The heartbreaking 2009 documentary The Cove exposed the horrific annual slaughter of hundreds of dolphins in Taiji, a picturesque Japanese inlet.Â Activists hoped that worldwide pressure, outrage and protests would end the killings, but a TV series premiering this week shows that the brutality continues. Blood Dolphins was created by former dolphin trainer Ric O’Barry and his son Lincoln as part of their crusade to halt the annual massacre of over 20,000 dolphins.
Dolphins are highly intelligent, self-aware, complex creatures that should swim free without the threat of slaughter or captivity, Ric Barry notes.”The most important thing I can do, that my son can do, is show the world through projects like Blood Dolphins just how threatened dolphins are so we can all do something about it.â€¯ A former dolphin trainer who “saw the light”, Richard O’Barry is part of Earth Island Institute’s Marine Mammal Team, which campaigns to protect dolphins, whales and other ocean mammals worldwide.
This promo video outlines the new series, which premieres this Friday on the Animal Planet channel:
The Cove and Blood Dolphins depict the dolphin slaughter through clandestinely-shot film; fishermen take pains to shield the Japanese public from the slaughter events. Dolphins and porpoises are trapped in the cove; a few of the mammals are captured and sent to aquariums around the world; the rest are corralled in tightening nets and stabbed until they die in waters stained red with their blood. They are then butchered and sold for meat.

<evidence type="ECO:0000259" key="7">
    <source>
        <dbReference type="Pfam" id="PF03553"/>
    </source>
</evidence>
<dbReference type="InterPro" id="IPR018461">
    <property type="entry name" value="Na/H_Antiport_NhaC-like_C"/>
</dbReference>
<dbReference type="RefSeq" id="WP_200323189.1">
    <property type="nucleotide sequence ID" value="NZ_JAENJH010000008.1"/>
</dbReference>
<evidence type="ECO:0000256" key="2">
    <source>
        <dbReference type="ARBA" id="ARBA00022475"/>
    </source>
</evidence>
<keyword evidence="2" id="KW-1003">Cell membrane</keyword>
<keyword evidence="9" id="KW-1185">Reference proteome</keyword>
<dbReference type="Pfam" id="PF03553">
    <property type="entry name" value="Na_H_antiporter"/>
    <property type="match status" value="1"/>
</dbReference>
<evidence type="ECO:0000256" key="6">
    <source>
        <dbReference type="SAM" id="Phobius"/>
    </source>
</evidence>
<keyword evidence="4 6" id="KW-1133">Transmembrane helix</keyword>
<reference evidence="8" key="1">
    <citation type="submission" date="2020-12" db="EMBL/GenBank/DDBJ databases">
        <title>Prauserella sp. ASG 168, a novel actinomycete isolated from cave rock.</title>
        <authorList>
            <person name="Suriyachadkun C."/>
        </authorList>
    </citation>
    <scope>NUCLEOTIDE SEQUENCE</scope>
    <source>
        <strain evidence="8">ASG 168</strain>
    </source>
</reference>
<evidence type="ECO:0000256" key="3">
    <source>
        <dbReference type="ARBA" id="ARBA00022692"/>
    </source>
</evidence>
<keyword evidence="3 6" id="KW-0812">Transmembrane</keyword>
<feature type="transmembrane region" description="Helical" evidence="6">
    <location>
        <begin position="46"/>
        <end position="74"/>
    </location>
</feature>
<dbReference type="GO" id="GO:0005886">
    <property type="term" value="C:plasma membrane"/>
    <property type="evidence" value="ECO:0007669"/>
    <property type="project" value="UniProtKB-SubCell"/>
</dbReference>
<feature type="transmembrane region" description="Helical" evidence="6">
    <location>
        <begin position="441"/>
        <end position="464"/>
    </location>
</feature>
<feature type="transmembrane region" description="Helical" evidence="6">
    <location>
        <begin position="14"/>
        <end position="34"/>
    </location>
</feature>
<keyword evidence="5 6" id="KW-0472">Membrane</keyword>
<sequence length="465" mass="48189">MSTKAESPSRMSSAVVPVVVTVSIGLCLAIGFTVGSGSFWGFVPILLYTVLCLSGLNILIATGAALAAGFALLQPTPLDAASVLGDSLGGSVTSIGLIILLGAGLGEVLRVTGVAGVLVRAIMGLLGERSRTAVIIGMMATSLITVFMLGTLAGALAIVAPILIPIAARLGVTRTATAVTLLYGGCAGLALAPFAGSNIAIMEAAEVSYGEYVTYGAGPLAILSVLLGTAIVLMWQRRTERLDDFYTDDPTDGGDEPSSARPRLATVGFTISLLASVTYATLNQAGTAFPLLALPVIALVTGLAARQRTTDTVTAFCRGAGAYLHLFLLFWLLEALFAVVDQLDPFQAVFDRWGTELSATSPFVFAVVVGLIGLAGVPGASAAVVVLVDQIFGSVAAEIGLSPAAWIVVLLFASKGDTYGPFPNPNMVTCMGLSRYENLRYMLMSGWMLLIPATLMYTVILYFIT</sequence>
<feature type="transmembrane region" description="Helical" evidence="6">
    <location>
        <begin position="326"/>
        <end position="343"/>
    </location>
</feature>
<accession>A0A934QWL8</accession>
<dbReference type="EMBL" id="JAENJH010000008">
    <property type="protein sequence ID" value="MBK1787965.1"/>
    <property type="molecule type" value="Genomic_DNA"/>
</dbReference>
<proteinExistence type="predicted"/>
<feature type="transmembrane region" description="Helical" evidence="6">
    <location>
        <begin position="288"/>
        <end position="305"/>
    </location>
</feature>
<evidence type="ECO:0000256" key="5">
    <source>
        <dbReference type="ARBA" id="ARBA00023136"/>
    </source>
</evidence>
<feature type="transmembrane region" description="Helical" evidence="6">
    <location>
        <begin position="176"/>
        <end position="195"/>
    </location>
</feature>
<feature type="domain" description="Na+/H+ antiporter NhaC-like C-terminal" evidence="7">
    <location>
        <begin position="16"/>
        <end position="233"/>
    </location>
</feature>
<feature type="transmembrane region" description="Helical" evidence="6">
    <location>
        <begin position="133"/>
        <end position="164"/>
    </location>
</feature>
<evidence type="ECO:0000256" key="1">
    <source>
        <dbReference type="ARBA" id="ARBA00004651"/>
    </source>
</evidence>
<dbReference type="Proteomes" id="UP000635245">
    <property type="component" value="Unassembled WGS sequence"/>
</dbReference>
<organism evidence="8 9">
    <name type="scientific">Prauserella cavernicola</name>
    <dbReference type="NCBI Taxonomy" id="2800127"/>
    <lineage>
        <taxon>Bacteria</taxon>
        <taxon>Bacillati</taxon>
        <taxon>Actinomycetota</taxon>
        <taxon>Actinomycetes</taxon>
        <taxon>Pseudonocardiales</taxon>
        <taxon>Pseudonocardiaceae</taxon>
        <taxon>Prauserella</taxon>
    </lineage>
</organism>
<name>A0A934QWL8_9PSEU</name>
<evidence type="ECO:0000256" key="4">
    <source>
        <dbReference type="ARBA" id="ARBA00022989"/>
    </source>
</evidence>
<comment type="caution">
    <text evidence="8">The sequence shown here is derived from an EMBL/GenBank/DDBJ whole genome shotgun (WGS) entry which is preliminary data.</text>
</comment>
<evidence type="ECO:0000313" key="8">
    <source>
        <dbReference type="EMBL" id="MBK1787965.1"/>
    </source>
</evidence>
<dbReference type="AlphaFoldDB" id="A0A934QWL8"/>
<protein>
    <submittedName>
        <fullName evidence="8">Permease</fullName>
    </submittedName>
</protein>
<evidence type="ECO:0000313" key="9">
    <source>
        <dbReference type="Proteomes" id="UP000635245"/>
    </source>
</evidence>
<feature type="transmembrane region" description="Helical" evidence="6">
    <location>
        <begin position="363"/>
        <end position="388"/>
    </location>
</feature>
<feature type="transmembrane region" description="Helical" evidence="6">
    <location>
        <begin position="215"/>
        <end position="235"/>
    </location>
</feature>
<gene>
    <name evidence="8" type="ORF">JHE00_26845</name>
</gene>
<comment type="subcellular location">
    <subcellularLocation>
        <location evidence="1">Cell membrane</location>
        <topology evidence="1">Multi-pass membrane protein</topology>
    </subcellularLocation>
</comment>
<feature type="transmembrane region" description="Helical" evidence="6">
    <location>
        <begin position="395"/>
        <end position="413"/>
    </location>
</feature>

The BBC this week interviewed the mayor of Taijji, who asserted that his town had no intention of changing or stopping the killing, citing the town’s long heritage of dolphin hunting. Japan issues over 20,000 permits annually to kill dolphins. Although Taiji is the center of the controversy, the Christian Science Monitor reports that larger numbers of dolphins are killed elsewhere in Japan. The Cove, which won an Academy Award for Best Documentary, had only two public screenings in Japan prior to last month, when it opened in half a dozen theaters in the country despite threats and a national debate pitching nationalist protesters against free-speech activists.
It is often challenging to understand other cultures and to respect different points of view. Surely some actions, like the unnecessary and cruel butchery of thousands of highly intelligent animals in the name of tradition, call out to be changed…now.
Thousands have already signed the Care2 petition to end dolphin slaughter that targets the Japanese government via the U.S. State Department here: http://www.thepetitionsite.com/2/end-dolphin-slaughter-in-japan/
Support the work of SaveJapanDolphins: http://www.savejapandolphins.org/
Photo: Vitaliy Sokol via istockphoto
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